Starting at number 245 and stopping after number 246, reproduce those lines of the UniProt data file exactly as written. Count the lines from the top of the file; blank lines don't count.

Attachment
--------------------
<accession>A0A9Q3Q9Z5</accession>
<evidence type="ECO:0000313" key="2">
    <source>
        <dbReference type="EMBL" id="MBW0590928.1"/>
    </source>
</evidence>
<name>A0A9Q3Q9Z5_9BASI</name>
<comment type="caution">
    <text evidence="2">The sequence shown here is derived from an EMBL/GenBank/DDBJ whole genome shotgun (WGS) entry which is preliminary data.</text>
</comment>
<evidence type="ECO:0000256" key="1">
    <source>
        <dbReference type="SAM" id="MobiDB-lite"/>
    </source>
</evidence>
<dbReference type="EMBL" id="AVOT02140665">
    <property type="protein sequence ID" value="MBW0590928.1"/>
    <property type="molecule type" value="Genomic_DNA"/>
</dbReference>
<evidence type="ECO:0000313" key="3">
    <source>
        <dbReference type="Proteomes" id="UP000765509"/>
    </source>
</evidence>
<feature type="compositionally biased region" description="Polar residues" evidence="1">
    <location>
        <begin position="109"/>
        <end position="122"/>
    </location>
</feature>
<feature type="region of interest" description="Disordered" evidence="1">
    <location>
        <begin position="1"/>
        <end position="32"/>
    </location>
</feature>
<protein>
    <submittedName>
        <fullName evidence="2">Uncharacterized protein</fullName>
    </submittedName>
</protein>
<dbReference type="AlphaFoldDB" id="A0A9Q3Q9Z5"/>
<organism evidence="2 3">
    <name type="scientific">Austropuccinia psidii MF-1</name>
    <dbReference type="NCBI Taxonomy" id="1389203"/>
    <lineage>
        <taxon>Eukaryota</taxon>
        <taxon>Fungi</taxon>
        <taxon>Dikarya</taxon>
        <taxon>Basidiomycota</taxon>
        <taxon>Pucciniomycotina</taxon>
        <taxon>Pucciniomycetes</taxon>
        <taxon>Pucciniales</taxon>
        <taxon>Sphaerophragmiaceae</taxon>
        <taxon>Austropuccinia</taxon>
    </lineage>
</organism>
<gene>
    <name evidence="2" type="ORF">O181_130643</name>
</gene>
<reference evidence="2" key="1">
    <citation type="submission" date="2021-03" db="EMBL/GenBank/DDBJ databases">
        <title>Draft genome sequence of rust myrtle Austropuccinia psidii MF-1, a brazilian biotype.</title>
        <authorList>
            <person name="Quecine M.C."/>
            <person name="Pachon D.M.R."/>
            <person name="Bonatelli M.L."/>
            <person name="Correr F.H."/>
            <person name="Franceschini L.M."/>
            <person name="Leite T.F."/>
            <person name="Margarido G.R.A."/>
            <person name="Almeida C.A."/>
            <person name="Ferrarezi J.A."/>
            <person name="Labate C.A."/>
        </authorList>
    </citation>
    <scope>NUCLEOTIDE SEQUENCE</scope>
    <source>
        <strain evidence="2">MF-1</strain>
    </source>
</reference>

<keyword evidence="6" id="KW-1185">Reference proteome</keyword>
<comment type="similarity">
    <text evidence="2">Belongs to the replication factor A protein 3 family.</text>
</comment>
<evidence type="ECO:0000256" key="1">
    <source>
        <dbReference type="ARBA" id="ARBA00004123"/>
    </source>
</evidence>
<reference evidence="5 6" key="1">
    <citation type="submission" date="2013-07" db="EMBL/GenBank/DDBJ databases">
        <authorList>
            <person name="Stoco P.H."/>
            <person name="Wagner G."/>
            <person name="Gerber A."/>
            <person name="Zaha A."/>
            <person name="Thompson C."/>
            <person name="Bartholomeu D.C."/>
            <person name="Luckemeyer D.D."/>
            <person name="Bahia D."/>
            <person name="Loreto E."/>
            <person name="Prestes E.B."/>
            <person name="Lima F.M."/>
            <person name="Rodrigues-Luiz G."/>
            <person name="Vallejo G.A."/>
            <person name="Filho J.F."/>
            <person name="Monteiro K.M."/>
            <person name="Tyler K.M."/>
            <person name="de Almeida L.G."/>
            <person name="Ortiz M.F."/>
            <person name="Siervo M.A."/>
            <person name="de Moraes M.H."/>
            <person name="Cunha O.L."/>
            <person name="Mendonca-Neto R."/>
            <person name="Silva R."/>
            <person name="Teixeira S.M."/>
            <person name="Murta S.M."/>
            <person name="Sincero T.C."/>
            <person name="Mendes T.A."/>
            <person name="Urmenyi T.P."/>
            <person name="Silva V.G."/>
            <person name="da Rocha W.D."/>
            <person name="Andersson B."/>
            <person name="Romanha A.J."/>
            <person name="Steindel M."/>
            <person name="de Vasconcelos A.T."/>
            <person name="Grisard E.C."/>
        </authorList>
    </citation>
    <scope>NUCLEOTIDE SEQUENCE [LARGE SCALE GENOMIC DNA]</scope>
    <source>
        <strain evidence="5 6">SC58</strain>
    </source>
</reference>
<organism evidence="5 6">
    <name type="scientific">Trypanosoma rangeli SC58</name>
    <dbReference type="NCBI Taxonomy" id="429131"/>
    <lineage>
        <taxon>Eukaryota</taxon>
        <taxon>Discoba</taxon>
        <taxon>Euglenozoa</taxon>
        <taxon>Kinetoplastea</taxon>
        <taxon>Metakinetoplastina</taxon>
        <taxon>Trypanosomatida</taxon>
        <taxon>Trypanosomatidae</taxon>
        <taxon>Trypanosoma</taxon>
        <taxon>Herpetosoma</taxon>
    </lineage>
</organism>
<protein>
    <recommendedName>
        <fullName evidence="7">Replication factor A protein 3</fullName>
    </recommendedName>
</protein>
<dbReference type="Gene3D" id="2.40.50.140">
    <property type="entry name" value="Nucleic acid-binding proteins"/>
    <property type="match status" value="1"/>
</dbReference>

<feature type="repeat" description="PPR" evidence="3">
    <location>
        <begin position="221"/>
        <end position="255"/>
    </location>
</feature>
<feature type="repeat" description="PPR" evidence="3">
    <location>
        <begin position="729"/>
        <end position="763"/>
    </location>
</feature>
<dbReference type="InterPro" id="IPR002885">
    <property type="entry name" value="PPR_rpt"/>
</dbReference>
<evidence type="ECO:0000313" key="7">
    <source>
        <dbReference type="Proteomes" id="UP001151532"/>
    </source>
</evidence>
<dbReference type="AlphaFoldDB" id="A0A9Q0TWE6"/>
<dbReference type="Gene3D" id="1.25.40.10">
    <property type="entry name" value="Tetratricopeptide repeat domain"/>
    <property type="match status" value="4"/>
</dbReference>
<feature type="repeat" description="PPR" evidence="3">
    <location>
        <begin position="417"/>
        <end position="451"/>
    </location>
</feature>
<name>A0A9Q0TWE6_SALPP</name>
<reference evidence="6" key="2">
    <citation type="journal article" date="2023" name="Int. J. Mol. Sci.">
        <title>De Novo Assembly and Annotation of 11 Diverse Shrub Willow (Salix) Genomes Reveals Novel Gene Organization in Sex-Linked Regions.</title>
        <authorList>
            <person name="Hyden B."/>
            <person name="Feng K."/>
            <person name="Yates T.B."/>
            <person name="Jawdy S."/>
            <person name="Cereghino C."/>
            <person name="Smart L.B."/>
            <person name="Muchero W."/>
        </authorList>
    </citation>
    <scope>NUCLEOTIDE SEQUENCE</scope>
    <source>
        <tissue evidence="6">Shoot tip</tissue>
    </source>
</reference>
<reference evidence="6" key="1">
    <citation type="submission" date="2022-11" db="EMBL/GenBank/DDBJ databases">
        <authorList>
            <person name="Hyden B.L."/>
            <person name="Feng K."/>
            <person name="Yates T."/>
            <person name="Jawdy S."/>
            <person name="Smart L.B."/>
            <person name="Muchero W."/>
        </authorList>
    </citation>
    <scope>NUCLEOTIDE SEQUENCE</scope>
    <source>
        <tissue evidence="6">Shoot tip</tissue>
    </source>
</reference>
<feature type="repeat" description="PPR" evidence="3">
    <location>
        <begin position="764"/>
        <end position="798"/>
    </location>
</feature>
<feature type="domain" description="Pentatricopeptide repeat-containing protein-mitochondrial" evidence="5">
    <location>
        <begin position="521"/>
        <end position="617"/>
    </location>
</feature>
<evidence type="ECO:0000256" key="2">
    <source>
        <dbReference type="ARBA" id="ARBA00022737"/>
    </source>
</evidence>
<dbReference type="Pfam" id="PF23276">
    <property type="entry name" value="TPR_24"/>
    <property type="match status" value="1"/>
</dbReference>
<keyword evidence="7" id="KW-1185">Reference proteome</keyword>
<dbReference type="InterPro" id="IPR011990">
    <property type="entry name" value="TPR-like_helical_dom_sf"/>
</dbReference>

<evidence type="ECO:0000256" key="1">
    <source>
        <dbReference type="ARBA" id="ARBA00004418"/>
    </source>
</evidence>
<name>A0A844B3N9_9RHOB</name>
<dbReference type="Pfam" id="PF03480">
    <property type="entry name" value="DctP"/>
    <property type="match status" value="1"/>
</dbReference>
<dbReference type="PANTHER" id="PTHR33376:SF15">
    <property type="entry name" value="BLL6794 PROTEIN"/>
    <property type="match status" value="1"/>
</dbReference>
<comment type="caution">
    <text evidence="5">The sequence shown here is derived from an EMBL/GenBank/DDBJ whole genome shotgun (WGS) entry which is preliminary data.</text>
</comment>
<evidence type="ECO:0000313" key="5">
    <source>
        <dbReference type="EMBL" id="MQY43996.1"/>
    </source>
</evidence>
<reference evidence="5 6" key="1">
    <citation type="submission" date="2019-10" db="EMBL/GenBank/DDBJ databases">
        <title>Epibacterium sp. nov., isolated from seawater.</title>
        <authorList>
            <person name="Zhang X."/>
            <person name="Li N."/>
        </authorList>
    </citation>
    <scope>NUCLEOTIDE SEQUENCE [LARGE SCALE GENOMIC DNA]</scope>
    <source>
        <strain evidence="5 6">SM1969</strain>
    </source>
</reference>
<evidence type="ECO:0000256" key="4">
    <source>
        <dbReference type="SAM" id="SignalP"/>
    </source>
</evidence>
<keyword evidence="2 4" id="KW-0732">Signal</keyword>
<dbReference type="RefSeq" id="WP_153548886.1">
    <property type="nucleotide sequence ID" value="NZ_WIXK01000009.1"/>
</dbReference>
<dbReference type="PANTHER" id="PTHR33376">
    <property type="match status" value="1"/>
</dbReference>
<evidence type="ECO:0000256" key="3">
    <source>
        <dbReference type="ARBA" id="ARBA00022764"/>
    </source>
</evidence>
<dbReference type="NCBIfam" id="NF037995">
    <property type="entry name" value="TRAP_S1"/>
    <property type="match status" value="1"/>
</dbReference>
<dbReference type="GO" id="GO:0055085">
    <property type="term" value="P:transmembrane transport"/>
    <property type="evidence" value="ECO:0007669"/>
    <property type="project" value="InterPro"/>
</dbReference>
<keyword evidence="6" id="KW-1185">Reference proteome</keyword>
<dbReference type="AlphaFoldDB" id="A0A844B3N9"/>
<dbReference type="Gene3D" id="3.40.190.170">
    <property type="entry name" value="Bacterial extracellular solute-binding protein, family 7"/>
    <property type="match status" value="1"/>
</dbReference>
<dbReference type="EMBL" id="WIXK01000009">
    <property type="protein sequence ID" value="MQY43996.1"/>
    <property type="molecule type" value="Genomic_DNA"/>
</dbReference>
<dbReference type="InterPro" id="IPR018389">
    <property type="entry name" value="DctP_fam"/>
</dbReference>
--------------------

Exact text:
    <property type="match status" value="1"/>
</dbReference>